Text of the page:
Leading article: It will take more than words to make property affordable

Share
Related Topics

Britain, at last, has a housing minister who recognises that it is not his job to sit idly by while housing becomes more expensive. In an interview at the weekend, Grant Shapps identified the social problems created by house price inflation very well: a generation of young people with scant prospect of ever owning their own home.

It is gratifying to hear a minister argue that Britons should regard a house primarily as a place to live, rather than an investment. And it would indeed be desirable, as Mr Shapps says, if the general cost of housing increased by less than earnings each year. He might have added that by sucking up so much of our national income, expensive housing distorts investment. It means that cash flows into unproductive bricks and mortar, rather than into those new enterprises that would make Britain, as a whole, more prosperous.

But the question is: will the Coalition do what is necessary to achieve a saner housing market? House prices are expected to decline in the immediate term as the banks reduce their lending to first-time buyers. Yet in the longer term there are still powerful structural economic incentives for people to engage in housing speculation.

There are ways that the state can curb prices. It could increase taxes on housing, perhaps by imposing capital gains tax on first homes, or a land value tax. This would reduce the profits from speculation in housing. It could build (or encourage the building of) more houses. Increasing the supply of housing would depress prices. It could reform the rental laws to make long-term renting easier (as it is on the Continent). Rent reform would reduce the profitability of being a landlord, thus taking some air out of the buy-to-let market which has contributed substantially to house price gains in recent years.

The obstacles to these reforms are political. A great many Britons (particularly older generations) have done well out of expensive housing. Since a large part of their wealth remains bound up in housing, they have a vested interest in seeing prices continue to rise. And these social groups tend to have a louder political voice than those who are presently being penalised by unaffordable housing. The angry response to Vince Cable's suggestion of a mansion tax at the Liberal Democrat conference in 2009, and the fact that the policy subsequently failed to make it into the Coalition agreement last May, was a demonstration of the power of this lobby.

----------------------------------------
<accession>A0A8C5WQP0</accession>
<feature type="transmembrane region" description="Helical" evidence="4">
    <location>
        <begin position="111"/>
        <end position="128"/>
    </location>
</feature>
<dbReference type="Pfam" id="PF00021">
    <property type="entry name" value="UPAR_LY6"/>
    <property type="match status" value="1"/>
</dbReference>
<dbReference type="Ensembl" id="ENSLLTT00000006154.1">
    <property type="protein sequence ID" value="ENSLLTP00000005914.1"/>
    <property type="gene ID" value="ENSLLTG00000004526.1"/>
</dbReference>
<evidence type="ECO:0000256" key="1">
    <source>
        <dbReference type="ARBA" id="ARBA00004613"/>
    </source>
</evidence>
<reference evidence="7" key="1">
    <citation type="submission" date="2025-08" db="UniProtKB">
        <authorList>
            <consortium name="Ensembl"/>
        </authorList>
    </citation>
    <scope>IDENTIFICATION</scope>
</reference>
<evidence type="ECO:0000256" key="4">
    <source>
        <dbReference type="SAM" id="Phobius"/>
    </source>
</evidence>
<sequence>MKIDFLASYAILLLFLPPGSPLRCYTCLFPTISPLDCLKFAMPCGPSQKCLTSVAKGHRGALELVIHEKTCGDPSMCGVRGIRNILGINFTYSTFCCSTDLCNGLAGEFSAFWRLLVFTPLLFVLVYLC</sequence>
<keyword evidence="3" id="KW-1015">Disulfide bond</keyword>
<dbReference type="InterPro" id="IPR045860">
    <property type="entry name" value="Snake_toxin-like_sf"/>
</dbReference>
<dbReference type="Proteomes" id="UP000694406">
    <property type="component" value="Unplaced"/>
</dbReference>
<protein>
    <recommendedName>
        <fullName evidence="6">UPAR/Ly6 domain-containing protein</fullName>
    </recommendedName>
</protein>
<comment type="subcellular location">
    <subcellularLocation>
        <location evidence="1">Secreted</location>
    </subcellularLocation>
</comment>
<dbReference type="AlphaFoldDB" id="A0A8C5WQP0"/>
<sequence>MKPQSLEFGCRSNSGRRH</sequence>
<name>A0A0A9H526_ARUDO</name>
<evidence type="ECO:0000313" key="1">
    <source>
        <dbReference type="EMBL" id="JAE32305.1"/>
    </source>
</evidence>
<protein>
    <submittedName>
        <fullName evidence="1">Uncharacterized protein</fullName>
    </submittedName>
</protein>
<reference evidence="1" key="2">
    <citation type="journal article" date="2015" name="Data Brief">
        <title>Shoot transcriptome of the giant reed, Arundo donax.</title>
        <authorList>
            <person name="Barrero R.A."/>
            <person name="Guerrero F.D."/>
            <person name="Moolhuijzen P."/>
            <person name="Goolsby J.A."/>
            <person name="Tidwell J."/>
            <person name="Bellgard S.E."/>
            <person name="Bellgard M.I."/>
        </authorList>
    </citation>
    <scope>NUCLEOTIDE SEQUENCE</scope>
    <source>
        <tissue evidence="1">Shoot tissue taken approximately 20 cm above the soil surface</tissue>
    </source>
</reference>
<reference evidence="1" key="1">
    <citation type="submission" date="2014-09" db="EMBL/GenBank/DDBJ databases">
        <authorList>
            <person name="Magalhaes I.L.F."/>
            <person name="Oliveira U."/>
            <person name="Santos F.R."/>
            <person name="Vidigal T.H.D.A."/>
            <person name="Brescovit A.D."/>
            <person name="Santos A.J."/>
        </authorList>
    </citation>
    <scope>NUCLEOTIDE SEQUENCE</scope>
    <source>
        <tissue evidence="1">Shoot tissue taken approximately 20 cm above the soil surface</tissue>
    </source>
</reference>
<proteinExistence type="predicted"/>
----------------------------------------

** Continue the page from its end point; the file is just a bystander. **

The Coalition has tied its own hands, too. Ministers have taken a gamble that, despite the spending cuts, the economy will make a rapid return to strong and sustained growth over the course of this Parliament. Any sort of housing market correction over the coming years could undermine consumer confidence and damage short-term growth. The Treasury is going to be extremely wary of any policies – particularly on housing – that could interfere with its immediate economic goals.

Mr Shapps talks of increasing incentives for house-building. Yet the carrot alone will not be sufficient. To increase the supply, ministers will also need some stick. They must face down powerful local lobbies (which tend to be made up of those who have an interest in maintaining high house prices) opposed to building projects in their area. That one of the Coalition's first acts was to announce the end of Labour's regional house building targets is not an especially encouraging sign.

Mr Shapps has reached the first stage of recovery by admitting that a problem exists in the housing market. But he should be aware that without accompanying remedial action, that recognition will count for precisely nothing.

React Now

Latest stories from i100
iJobs Job Widget
iJobs General

Ashdown Group: Application Support Analyst- (Customer Support) - £29,000

£29000 per annum: Ashdown Group: Application Support Analyst- (Customer Suppor...

Recruitment Genius: Laser Games Supervisor

£14500 - £15000 per annum: Recruitment Genius: This is an exciting opportunity...

Recruitment Genius: PPC Executive / Manager